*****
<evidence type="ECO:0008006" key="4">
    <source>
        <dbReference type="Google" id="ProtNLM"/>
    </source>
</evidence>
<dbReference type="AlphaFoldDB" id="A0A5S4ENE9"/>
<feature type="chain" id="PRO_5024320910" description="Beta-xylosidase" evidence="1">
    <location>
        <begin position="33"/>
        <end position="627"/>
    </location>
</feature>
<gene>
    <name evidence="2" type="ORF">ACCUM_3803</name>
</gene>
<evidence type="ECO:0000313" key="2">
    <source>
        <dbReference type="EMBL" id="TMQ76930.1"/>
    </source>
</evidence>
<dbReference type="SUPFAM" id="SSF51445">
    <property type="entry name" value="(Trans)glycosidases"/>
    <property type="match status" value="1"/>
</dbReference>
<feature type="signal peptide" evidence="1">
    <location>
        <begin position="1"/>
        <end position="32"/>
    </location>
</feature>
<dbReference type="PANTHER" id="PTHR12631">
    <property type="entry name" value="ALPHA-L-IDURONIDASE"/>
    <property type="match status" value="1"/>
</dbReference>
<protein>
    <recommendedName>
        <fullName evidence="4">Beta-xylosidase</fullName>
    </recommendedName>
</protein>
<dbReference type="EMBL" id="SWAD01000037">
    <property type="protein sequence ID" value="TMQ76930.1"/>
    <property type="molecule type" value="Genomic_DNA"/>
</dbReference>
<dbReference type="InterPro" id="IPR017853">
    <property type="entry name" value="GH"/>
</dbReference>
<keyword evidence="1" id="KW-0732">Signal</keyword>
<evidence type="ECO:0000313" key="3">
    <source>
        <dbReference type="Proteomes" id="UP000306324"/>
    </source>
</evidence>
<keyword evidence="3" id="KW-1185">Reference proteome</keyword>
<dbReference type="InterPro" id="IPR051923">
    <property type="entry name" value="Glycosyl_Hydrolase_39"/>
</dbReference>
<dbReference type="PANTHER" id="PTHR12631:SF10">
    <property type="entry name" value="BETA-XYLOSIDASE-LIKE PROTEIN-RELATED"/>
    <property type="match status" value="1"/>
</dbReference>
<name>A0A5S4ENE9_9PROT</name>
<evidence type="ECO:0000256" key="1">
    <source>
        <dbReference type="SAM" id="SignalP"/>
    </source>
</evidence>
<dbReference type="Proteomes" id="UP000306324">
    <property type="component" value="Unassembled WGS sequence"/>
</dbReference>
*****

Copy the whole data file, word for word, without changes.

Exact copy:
<evidence type="ECO:0008006" key="4">
    <source>
        <dbReference type="Google" id="ProtNLM"/>
    </source>
</evidence>
<dbReference type="AlphaFoldDB" id="A0A5S4ENE9"/>
<feature type="chain" id="PRO_5024320910" description="Beta-xylosidase" evidence="1">
    <location>
        <begin position="33"/>
        <end position="627"/>
    </location>
</feature>
<gene>
    <name evidence="2" type="ORF">ACCUM_3803</name>
</gene>
<evidence type="ECO:0000313" key="2">
    <source>
        <dbReference type="EMBL" id="TMQ76930.1"/>
    </source>
</evidence>
<dbReference type="SUPFAM" id="SSF51445">
    <property type="entry name" value="(Trans)glycosidases"/>
    <property type="match status" value="1"/>
</dbReference>
<feature type="signal peptide" evidence="1">
    <location>
        <begin position="1"/>
        <end position="32"/>
    </location>
</feature>
<dbReference type="PANTHER" id="PTHR12631">
    <property type="entry name" value="ALPHA-L-IDURONIDASE"/>
    <property type="match status" value="1"/>
</dbReference>
<protein>
    <recommendedName>
        <fullName evidence="4">Beta-xylosidase</fullName>
    </recommendedName>
</protein>
<dbReference type="EMBL" id="SWAD01000037">
    <property type="protein sequence ID" value="TMQ76930.1"/>
    <property type="molecule type" value="Genomic_DNA"/>
</dbReference>
<dbReference type="InterPro" id="IPR017853">
    <property type="entry name" value="GH"/>
</dbReference>
<keyword evidence="1" id="KW-0732">Signal</keyword>
<evidence type="ECO:0000313" key="3">
    <source>
        <dbReference type="Proteomes" id="UP000306324"/>
    </source>
</evidence>
<keyword evidence="3" id="KW-1185">Reference proteome</keyword>
<dbReference type="InterPro" id="IPR051923">
    <property type="entry name" value="Glycosyl_Hydrolase_39"/>
</dbReference>
<dbReference type="PANTHER" id="PTHR12631:SF10">
    <property type="entry name" value="BETA-XYLOSIDASE-LIKE PROTEIN-RELATED"/>
    <property type="match status" value="1"/>
</dbReference>
<name>A0A5S4ENE9_9PROT</name>
<evidence type="ECO:0000256" key="1">
    <source>
        <dbReference type="SAM" id="SignalP"/>
    </source>
</evidence>
<dbReference type="Proteomes" id="UP000306324">
    <property type="component" value="Unassembled WGS sequence"/>
</dbReference>